What really jumps out at me in this category is how much it leans towards old-fashioned, straight-laced sf. It’s like we’ve gone back to before the New Wave. Hell, “Eight Miles” is back with Jules Verne. The one exception is probably “The Jaguar House, in Shadow.” I don’t think it’s a coincidence that it also hangs behind a set of stories that I otherwise really liked. To be fair to de Bodard, it was also the story that I had the highest expectations for, and that may have played a role. I was pleasantly surprised by everything else, but I wanted more from an Aztec-themed alternate history.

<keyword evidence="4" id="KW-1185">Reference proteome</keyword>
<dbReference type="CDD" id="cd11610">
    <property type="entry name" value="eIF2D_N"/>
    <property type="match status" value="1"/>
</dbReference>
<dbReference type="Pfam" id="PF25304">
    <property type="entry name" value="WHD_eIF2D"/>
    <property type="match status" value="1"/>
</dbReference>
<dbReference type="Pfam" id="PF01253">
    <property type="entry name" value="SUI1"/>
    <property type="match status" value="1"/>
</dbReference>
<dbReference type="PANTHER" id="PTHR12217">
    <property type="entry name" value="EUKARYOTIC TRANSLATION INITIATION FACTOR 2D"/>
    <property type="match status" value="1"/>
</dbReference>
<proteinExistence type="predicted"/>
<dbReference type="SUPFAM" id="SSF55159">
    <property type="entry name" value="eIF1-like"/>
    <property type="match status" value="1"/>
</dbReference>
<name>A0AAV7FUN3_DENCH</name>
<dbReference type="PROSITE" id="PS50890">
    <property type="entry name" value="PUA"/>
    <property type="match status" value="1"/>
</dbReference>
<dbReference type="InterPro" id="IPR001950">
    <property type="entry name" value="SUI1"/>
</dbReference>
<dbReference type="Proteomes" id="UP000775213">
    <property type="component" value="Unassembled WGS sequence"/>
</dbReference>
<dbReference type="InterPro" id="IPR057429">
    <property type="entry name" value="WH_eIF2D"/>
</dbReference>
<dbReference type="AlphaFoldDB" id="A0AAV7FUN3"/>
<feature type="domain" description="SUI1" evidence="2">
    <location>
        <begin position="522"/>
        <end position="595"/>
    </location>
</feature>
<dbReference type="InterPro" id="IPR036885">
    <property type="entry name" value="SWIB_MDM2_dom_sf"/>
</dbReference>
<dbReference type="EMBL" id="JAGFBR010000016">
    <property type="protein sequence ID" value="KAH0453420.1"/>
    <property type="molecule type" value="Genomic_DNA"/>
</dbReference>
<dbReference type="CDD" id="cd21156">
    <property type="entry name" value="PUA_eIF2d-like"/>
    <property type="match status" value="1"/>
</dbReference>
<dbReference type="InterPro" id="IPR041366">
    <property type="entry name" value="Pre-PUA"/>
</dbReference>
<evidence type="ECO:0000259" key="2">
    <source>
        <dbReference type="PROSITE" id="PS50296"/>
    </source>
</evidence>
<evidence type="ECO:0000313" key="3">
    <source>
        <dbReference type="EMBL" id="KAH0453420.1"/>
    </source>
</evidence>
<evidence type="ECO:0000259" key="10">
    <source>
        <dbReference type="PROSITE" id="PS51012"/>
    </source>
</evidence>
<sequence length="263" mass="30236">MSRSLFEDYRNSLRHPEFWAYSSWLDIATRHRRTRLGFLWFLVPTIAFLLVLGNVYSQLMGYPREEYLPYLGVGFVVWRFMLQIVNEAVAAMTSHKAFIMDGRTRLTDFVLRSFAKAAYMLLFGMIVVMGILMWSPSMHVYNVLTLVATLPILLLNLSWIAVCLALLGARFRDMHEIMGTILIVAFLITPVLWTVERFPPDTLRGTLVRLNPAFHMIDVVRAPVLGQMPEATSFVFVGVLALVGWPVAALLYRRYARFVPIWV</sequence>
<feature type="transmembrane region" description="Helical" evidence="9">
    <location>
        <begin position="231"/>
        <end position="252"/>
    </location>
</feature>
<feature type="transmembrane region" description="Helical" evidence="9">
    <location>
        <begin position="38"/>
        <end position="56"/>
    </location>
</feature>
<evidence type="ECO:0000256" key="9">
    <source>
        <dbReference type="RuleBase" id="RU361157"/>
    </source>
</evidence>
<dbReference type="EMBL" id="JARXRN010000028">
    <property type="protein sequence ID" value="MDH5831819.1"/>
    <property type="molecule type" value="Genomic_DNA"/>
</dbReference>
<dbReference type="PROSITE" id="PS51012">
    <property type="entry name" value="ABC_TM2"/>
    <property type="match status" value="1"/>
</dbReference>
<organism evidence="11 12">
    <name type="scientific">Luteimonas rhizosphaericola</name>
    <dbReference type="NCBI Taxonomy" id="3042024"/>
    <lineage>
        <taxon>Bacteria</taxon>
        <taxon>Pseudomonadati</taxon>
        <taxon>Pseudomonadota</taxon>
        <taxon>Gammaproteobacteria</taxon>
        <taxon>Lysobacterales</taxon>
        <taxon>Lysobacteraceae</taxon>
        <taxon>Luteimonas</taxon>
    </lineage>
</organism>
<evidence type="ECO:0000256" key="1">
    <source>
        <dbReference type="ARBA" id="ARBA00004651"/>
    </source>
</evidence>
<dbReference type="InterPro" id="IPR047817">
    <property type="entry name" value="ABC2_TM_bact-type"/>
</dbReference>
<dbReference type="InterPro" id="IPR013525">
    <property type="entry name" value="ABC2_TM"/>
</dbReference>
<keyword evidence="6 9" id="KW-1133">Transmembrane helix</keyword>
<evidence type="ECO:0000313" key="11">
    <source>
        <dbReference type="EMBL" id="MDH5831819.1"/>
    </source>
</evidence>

As we get into the next decade’s worth of Hugo winners, I’ll have some things to say about the state of science fiction. Certainly, hard sf and space opera have looked kind of sickly from both a sales and an awards perspective. I think that perhaps what those genres need are more straightforward stories like these, which focus on character, plot, and relevance, rather than a parade of showy ideas stacked precariously on top of each other.Anyway, other than “Jaguar House,” this is virtually a four way tie. I think, my vote will go like this (but I might change it at the last minute):
"Emperor of Mars"
"Plus or Minus"
then, "Eight Miles"